When I started seeing a physical therapist for my knee last fall, it wasn’t my first time there — I’d already been going for my TMJ pretty frequently. However, when I went for the knee, I saw someone new, and he was very interested in not just how my knee moved and worked, but how everything surrounding it — and affected by it — moved as well.
We didn’t just work on strengthening the muscles supporting my bad (well, worse) knee, but also worked on changing some of my movement patterns in both legs to make sure I was using all the right muscles and keeping the joint as protected as possible. And the exercises we use to do that? They work far more than just a few muscles in my leg.
Since then, I’ve learned a whole lot about how different muscles and tendons and such work together, as well as the fact that it’s not just about strengthening stuff — flexibility and stability are huge (huge!) factors in mobility, too.
My Experience With Functional Motion Testing
During my recent trip to Vail, I had a chance to work with some experts from both Vail Vitality Center and Howard Head Sports Medicine to see how I scored on a few moves from the Functional Movement Screening (FMS), which is used by many personal training professionals to determine a client’s strengths and weaknesses, and the Vail Sport Test, which Howard Head Sports Medicine uses to determine whether a patient (which, in their case, is often a professional or elite athlete) is ready to go back to practice or competition. Much of what I learned was not a huge surprise — my flexibility, especially in certain areas (ankles and upper thoracic), was pretty limited, but my overall strength was pretty good.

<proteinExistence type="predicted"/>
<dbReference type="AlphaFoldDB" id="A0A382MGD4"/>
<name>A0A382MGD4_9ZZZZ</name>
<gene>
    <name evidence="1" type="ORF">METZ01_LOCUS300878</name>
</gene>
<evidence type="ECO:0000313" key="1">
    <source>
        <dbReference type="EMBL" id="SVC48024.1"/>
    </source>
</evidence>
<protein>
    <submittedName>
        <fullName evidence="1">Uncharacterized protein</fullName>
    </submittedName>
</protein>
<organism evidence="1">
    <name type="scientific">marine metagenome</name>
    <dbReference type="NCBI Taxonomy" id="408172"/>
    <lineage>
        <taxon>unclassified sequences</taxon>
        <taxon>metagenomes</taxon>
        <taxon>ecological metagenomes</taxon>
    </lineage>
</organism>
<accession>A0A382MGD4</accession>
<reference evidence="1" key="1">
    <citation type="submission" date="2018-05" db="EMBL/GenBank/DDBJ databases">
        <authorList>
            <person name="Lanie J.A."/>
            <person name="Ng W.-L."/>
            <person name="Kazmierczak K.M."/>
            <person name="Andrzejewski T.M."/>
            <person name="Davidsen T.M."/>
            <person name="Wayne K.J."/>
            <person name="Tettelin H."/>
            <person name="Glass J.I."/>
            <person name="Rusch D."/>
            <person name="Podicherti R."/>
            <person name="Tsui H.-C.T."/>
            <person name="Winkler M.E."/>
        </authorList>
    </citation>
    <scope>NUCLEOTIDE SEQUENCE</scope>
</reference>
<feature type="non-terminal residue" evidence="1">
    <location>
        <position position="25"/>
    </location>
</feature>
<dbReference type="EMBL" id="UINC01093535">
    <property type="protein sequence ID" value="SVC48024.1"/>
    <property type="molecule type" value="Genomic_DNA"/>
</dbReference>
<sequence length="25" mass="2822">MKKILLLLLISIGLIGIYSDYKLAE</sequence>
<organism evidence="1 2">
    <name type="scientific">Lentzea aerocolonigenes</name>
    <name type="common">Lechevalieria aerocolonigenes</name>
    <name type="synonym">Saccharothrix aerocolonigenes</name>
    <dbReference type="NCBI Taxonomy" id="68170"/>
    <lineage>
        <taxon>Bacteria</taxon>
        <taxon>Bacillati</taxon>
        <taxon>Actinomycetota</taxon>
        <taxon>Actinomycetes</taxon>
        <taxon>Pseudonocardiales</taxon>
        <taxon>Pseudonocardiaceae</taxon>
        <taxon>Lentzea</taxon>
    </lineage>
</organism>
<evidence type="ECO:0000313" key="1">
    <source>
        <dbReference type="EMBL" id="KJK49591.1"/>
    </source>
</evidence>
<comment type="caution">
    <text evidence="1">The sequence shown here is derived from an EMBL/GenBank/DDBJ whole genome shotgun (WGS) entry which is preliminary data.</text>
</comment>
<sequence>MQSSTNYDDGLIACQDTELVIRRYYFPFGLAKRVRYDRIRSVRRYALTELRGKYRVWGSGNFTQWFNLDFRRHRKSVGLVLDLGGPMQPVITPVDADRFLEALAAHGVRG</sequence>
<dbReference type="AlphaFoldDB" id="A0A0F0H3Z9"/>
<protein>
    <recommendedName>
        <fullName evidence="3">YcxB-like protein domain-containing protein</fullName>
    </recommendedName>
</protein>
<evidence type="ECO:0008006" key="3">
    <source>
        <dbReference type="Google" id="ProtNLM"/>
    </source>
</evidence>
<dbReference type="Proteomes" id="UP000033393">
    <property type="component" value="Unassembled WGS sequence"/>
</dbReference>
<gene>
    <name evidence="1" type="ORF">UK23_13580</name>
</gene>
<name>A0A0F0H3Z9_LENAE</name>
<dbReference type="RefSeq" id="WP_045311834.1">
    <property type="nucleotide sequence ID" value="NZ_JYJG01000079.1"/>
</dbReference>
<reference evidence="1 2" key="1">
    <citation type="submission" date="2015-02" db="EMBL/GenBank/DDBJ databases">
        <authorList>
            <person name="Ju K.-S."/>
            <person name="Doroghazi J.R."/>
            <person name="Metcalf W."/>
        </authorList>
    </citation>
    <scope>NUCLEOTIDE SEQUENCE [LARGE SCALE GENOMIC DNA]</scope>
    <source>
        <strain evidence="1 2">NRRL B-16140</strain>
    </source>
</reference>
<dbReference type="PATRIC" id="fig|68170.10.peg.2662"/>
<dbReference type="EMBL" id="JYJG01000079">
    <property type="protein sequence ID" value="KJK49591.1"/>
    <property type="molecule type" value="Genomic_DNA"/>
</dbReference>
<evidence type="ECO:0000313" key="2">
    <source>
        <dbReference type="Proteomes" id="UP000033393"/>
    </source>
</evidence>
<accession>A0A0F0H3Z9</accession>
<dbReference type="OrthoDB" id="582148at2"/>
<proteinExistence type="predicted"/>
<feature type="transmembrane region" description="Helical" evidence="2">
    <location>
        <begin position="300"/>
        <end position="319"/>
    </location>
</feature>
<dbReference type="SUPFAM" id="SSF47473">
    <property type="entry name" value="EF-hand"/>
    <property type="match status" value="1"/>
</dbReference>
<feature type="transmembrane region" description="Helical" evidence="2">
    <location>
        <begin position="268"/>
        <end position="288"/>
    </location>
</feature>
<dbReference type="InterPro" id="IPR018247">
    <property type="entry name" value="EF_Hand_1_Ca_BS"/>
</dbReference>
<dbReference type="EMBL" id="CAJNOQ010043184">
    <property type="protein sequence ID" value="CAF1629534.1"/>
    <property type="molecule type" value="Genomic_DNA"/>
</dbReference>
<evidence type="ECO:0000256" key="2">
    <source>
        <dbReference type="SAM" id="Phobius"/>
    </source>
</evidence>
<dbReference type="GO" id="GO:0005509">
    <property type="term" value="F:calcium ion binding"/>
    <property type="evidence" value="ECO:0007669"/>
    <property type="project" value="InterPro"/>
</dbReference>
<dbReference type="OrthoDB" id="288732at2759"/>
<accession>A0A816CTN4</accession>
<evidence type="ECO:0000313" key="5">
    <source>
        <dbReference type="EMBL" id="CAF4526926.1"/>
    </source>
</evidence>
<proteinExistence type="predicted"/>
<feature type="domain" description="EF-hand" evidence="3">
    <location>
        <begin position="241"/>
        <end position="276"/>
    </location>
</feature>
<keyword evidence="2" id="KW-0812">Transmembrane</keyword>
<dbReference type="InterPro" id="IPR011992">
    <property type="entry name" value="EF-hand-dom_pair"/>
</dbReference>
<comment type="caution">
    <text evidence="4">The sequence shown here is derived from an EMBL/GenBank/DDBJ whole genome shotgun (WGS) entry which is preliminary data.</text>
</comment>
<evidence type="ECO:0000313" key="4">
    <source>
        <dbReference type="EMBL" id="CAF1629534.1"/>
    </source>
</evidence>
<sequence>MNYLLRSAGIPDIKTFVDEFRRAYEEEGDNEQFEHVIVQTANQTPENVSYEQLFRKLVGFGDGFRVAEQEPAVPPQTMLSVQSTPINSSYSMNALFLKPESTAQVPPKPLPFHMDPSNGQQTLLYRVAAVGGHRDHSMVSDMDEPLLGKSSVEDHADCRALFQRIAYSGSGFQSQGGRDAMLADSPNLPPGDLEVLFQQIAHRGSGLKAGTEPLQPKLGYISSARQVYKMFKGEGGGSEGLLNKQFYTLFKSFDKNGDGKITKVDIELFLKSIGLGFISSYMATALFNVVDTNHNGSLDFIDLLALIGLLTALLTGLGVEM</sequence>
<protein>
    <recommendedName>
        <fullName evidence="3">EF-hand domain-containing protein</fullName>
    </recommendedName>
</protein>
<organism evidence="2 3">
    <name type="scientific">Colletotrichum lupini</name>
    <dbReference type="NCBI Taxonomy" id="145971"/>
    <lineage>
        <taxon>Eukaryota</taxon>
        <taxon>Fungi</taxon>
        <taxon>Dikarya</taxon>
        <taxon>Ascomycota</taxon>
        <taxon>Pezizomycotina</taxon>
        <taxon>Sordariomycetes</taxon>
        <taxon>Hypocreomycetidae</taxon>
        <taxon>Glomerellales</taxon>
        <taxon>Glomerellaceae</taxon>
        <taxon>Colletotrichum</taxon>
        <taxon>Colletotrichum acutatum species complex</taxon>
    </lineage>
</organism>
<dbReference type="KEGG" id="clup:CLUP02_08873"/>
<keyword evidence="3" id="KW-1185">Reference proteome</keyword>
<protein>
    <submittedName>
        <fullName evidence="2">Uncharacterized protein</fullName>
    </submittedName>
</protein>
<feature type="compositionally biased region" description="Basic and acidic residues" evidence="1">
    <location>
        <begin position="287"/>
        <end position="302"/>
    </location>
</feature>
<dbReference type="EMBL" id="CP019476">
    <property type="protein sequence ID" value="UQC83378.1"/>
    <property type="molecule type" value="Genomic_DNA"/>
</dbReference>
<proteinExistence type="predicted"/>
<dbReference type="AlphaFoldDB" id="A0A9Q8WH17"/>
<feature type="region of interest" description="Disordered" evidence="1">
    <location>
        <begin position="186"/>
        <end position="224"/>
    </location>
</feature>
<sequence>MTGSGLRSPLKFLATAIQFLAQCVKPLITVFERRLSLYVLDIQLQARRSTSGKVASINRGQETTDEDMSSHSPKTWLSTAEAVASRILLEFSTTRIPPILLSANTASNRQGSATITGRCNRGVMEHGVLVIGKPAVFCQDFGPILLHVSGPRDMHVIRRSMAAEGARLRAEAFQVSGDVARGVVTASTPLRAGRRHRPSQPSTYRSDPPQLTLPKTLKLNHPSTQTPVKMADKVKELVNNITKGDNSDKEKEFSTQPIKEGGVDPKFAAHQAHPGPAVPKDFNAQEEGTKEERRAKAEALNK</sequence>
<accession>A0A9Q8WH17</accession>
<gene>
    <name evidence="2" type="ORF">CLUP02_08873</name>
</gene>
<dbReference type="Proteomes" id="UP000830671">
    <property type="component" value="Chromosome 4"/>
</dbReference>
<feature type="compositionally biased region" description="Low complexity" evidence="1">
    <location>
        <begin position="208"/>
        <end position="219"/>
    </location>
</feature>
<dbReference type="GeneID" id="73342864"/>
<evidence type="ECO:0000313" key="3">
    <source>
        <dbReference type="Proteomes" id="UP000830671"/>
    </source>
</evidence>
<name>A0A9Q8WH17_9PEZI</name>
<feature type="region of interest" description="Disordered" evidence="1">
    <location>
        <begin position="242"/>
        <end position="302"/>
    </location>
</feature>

However, when it came to strength, several tests showed that the strength on my bad leg was actually greater than on my good leg, likely because, when I do my physical therapy work, I focus a lot on the bad one and sometimes go through the movements on the other. But, even with that strength, that left leg was really weak when stability and flexibility were factored in.
What’s That Mean for You?
A theme that came up numerous times in Vail has come up many times with coaches, trainers and physical therapists I’ve worked with. The thing is, a good physical therapy assessment can benefit just about anyone, even if you aren’t worried about rehabbing an injury. You might feel strong and flexible and fast and invincible, but with a few standard mobility tests (like the Functional Movement Screening or Vail Sport Test), a properly educated trainer or therapist can help you identify areas that could use some work, either to make you faster and stronger, or, perhaps, to help you avoid injury before you even see it coming.
Think about it: Wouldn’t it be better to learn how to strengthen your core properly now rather than end up having to rehab a back injury next year because your abs were strong but your back was weak?
Have you done this type of work with a physical therapist or personal trainer? Did you learn anything surprising about your movements or your body? —Kristen